It may take a few years to settle in but the 2024 Championship Tour will go down as a turning point in professional surfing. It’s a year in which new names will take over professional surfing’s ambassador flag. The sport is getting its second go-round in the Olympics and this time it’s boosted by a controversy that has made not-so-flattering global headlines. A majority of those Olympic athletes, of course, will be CT competitors, likely all injecting a boost of intrigue into Dream Tour comp windows.
Oh, and then there’s the fact that Carissa Moore and Stephanie Gilmore won’t be competing for world titles. Only Tyler Wright and (last year) Caroline Marks can claim titles since Gilmore and Moore started collecting them back in 2007. Yes, for more than 15 years the women’s tour has been dominated by two women and now the rest of the field has its time to shine. Now the younger stars on tour have no choice but to steal the spotlight.
Speaking of moving on, the men’s tour (mostly fans of the men’s tour) have looked past the fact that Kelly Slater will be moving on one day too. Father Time is undefeated, after all, and Kelly isn’t just over a decade removed from his last world title, he’s years past being a consistent threat. Slater’s finished one season inside the Top 10 since he broke his foot at J-Bay in 2017 and had it not been for a historic win at Pipe in 2022 he would have missed consecutive mid-season cuts. I asked a handful of The Inertia staff editors to predict Kelly’s mid-season cut fate this year and the unanimous expectation is that if Kelly doesn’t choose to step away, the League will have to consider whether to give him another wildcard come May. No matter what happens, this is a year to soak it all up and enjoy watching Slater while we still can as well as Moore’s appearances at Pipe and the Summer Games.
With that in mind, here are a handful of other thoughts (and predictions) from some of The Inertia staff editors as we kick off a new season on tour:
Men’s Top 5 Prediction (by staff votes)
Women’s Top 5 Predictions
Rookie(s) of the Year
“Cole(Housmand’s) coming into the season with a lot of buzz behind him, and with good reason. He had back-to-back wins at Sydney and Ballito during a rip-roaring Challenger Series season. Also, he’s the next wave of the San Clemente storm, so that’s gotta count for something. My hot take is he’s gonna break the top 5 in his rookie year.” ~ Associate Editor, Cooper Gegan
“I think Eli Hanneman’s got a lot of momentum from last year and he gets to surf his first two contests as a member of the CT roster at home in Hawaii. He may be from Maui but he’s spent so much time on the North Shore and has surfed so many heats there that he’s being given an opportunity to start his tour career with a hometown crowd supporting him and at two familiar waves. I’m not declaring he’ll throw up massive results right out the gate but he’s such a creative, well-rounded surfer I think he finds his groove against the CT field better than anybody else this year.” ~Social Editor, Juan Hernandez
“I’m just going all in on the San Clemente crew. That US Open win really cemented Sawyer Lindblad as a threat. The women’s roster is pretty stacked, though, so it’s hard to say how she’ll fare overall. Either way, she’s on the way up.” ~ Associate Editor, Cooper Gegan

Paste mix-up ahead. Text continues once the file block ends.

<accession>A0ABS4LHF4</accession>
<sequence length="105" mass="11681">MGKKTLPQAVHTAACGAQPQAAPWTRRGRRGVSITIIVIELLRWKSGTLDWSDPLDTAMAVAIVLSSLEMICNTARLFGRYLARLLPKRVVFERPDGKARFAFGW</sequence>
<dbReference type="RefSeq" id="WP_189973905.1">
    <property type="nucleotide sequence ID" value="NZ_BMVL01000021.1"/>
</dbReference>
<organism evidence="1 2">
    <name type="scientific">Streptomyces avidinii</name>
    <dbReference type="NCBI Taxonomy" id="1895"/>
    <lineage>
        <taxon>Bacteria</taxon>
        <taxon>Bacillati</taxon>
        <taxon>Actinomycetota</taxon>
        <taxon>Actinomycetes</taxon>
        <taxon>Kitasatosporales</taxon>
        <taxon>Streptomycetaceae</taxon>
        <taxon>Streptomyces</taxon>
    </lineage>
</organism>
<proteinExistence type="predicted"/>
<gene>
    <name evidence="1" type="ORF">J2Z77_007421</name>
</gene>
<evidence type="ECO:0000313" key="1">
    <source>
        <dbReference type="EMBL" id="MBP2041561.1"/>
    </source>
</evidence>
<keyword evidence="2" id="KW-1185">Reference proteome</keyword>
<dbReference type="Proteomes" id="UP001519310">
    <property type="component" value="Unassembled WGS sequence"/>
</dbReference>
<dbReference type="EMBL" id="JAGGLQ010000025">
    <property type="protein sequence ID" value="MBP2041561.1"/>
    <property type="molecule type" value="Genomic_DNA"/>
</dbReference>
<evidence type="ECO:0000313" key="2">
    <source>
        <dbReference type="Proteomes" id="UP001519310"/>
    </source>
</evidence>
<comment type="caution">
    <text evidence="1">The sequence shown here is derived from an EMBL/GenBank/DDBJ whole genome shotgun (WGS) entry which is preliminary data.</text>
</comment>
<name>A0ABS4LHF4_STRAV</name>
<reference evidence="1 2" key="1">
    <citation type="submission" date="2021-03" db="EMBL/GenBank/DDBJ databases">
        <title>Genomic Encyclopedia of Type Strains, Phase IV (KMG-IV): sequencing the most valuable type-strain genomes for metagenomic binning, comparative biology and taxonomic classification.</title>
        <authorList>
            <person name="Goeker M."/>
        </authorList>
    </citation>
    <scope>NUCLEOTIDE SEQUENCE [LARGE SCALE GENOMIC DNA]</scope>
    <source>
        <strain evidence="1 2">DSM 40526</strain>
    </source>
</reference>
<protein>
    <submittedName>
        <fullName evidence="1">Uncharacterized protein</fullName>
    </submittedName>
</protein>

Pick a cut line casualty or a cut-line champion that’ll surprise people this year, a la João Chianca going down to the CS in ’22 and skyrocketing to the Top 5 in ’23.
“Would this be a hot take? It doesn’t feel like it but he has flown a bit under the radar. Kolohe Andino has more of his story to write. Yeah, he has kids now, but he’s still just 29 and his surfing is as relevant as ever. He’ll be on the Challenger Series in ’24 but he quietly had a really good Qualifying Series Run in 2023: he took third at both Morro Bay and the Cold Water Classic, was runner up at the Outer Banks and won Virginia Beach. Just from watching him on social media and different, quick interviews, he seems more relaxed and sure of himself. I feel like he re-qualifies this year and to me, that would be a huge win. This guy is still a fantastic surfer.” ~Senior Managing Editor, Joe Carberry
“Technically not a casualty of the cut line last year but I think Kanoa has a major bounce-back year. He was really close to being cut last season and he’s told us much of that was a result of changing his entire approach, experimenting with things in ’23. He had his eye on a gold medal a year before it was in play and this being an Olympic year, I just think he comes out guns blazing. And that will spill over into the CT.” ~Social Editor, Juan Hernandez
“Kelly Slater will miss the cut again, but it won’t matter because it appears that he doesn’t care much about his results at the end of the year anymore and he’ll just pick and choose which events he wants to compete in. Those will be events that don’t have shitty waves.” ~Senior Editor, Alex Haro
Who benefits most (competitively) from Carissa’s an Steph’s absence this year?
“I think all the young girls coming up benefit enormously from this — Carissa and Steph are intimidating to surf against with their respective lists of titles. (We) could see a lot more of the younger ladies making it through heats and into finals day results with them out.” ~ Gear Editor, Will Sileo
“Caroline Marks. I know Caity Simmers will benefit as well, but Caroline has made it to the top of the mountain, and like any sport, once you figure that out that trail, it’s easier to keep climbing it. As an athlete, you just know what works within your system to get you there. Caroline could go on a run here without Steph and Carissa in the mix.” ~Senior Managing Editor, Joe Carberry
“Lakey Peterson. Her surfing is always championship worthy, but she struggles against Carissa and Steph. With them gone, her path is a little less rocky.” ~Sr. Editor, Alex Haro